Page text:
Event loop support Introduction

When WITH_POSIX_AVS_SOCKET option is disabled when compiling Anjay, WITH_EVENT_LOOP will normally be disabled as well. That means that the anjay_event_loop_run() and anjay_serve_any() functions will not be available, and applications will generally need to implement a Custom event loop instead.

However, as long as the underlying API provides a function reasonably similar to either select() or poll(), it is possible to enable the event loop functionality by providing a POSIX compatibility header and manually enabling WITH_EVENT_LOOP. Deciding between select() and poll()

Two equivalent implementations of the event loop are provided in Anjay - one uses the select() call, the other uses poll(). poll() is generally preferred due to known limitations of select(). On Unix-like systems, when using CMake to compile the library, one or the other implementation is chosen automatically based on whether poll() is available in the system.

The event loop uses these APIs directly because the avs_net layer does not provide abstraction over the concept of polling multiple sockets. It has been decided that this is a solution simpler than significantly extending the avs_net API.

The implementation based on select() requires the following APIs, reasonably similar to the ones defined in Unix-like systems, to be available:

  • sockfd_t type to represent the socket descriptor - normally a typedef to int

  • optional INVALID_SOCKET macro - automatically defined to -1 if not explicitly provided

  • fd_set type

  • FD_ZERO(), FD_SET() and FD_ISSET() operations, implemented as functions or macros

  • FD_SETSIZE constant

  • struct timeval with tv_sec and tv_usec fields

  • int select(nfds_t nfds, fd_set *readfds, fd_set *writefds, fd_set *exceptfds, struct timeval *timeout) function, or a macro that can be called as if it had this signature

Conversely, the implementation based on poll() requires the following:

  • sockfd_t type to represent the socket descriptor - normally a typedef to int

  • optional INVALID_SOCKET macro - automatically defined to -1 if not explicitly provided

  • struct pollfd with fd field of type sockfd_t, as well as events and revents fields of scalar types

  • POLLIN constant, compatible with the events field mentioned above

  • int poll(struct pollfds *fds, size_t nfds, int timeout_ms) function, or a macro that can be called as if it had this signature


The sockfd_t type is not standard on Unix-like systems. It has been introduced to allow for socket descriptor types other than int, found on some systems - e.g. SOCKET in Win32 is equivalent to uintptr_t.

One or the other implementation is chosen based on state of the AVS_COMMONS_NET_POSIX_AVS_SOCKET_HAVE_POLL compile-time definition. When using CMake for compiling, its value is detected; when manually populating the configuration headers, it can be configured in avs_commons_config.h.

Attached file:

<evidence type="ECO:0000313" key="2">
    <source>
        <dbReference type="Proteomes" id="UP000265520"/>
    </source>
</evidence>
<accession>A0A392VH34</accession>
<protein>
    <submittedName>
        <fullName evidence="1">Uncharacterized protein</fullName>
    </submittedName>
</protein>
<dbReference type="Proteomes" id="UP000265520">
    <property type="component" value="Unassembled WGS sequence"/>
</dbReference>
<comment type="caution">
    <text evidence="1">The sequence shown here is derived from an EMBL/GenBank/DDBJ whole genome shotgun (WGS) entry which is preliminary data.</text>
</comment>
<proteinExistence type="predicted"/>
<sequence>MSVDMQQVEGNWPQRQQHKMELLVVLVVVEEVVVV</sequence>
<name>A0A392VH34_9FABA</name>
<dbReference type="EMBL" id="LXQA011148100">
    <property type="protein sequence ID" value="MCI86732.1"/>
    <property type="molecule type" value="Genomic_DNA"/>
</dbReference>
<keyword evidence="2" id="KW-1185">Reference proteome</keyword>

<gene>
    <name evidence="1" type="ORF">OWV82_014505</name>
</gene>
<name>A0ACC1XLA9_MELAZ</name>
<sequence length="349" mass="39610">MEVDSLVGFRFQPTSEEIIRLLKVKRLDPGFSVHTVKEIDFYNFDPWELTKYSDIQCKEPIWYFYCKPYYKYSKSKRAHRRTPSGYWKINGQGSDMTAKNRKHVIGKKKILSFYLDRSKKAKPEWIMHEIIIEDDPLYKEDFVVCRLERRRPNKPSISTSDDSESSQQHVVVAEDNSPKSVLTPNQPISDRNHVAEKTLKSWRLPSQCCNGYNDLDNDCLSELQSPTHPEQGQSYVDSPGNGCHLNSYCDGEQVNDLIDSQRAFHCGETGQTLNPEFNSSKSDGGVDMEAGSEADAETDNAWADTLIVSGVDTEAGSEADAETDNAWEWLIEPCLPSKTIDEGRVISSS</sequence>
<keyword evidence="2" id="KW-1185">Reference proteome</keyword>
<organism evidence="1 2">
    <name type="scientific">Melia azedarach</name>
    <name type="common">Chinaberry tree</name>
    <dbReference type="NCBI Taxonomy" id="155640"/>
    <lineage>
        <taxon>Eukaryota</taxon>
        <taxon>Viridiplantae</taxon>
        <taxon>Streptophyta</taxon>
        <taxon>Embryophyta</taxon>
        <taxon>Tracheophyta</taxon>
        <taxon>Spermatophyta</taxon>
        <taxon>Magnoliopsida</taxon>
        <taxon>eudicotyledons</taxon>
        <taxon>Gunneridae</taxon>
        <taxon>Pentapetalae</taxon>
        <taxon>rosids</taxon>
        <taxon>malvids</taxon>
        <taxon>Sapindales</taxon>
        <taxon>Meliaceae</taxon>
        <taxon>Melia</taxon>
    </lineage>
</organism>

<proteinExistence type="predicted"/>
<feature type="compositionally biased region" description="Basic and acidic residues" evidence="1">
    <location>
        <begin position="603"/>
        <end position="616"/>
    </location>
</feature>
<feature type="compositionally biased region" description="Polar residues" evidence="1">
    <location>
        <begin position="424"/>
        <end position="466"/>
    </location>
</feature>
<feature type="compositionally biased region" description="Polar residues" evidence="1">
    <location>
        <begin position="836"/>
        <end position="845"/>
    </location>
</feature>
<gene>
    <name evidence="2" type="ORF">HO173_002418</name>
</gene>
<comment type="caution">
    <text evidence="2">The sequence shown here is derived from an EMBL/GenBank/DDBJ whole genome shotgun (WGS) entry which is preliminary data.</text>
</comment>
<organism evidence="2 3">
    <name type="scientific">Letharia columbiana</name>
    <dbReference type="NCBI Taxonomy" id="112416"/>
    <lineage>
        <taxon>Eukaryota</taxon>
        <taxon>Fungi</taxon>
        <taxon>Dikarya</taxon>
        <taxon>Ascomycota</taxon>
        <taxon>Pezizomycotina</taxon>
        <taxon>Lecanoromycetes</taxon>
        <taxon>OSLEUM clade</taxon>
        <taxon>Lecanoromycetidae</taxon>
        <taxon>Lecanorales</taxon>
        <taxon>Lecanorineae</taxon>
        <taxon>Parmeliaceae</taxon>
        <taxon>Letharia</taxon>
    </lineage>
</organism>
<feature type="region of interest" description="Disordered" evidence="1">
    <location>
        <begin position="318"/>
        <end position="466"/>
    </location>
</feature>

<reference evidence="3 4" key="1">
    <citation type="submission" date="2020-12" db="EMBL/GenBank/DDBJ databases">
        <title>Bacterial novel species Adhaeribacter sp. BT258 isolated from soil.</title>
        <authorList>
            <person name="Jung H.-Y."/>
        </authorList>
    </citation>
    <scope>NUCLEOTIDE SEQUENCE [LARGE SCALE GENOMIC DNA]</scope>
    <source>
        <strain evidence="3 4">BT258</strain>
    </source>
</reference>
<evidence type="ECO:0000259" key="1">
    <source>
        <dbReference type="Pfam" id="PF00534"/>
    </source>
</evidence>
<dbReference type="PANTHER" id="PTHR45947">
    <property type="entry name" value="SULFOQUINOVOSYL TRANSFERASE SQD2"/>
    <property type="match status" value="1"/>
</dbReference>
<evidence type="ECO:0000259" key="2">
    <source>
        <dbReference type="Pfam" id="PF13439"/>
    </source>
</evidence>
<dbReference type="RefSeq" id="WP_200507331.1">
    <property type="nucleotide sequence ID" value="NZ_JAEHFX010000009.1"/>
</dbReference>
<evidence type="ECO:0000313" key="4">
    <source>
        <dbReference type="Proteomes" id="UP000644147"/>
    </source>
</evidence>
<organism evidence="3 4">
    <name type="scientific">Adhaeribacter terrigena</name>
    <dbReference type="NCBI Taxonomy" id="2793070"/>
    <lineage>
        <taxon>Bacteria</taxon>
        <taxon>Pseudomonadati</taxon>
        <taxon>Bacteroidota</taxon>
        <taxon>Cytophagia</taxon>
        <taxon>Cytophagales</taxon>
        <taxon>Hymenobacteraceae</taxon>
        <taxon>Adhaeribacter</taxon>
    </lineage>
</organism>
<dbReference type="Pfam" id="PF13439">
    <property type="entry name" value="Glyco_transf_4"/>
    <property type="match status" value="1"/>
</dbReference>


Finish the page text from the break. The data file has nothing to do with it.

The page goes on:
You can also add #define or #undef for this macro in the POSIX compatibility header, explained below. Writing the POSIX compatibility header

The POSIX compatibility header mechanism has originally been conceived as a way of allowing the use of the default implementations of the networking API (as well as time API) on platforms that have APIs that are close to the Unix standard but have minor incompatible differences - examples include lwIP and Windows.

However, when the default networking layer is not in use, a variant of this header limited in scope can be used to provide the minimal API subset required for the event loop.

The POSIX compatibility header can be any custom header file, specified using the -DPOSIX_COMPAT_HEADER option on CMake command line, or via the AVS_COMMONS_POSIX_COMPAT_HEADER macro in avs_commons_config.h. It is utilized as #include AVS_COMMONS_POSIX_COMPAT_HEADER (when using CMake, quotes are added around the value provided on the command line), so please keep the include path configuration in mind or use absolute paths if feasible.

The header shall contain the necessary #include directives and declarations so that the requirements described above are met.

For example, a POSIX compatibility header for Zephyr may look like:

#include <net/socket.h>

typedef int sockfd_t;

#ifndef pollfd
#    define pollfd zsock_pollfd
#endif // pollfd

#ifndef poll
#    define poll zsock_poll
#endif // poll

#ifndef POLLIN
#endif // POLLIN

Note that neither include guards nor #pragma once is required in this file, although it is permitted to include such guards.


The POSIX compatibility header is also included in the file that implements avs_time_real_now() and avs_time_monotonic_now() if WITH_POSIX_AVS_TIME is enabled, so you may need to also add lines such as #include <sys/time.h> or consider implementing the Time API yourself.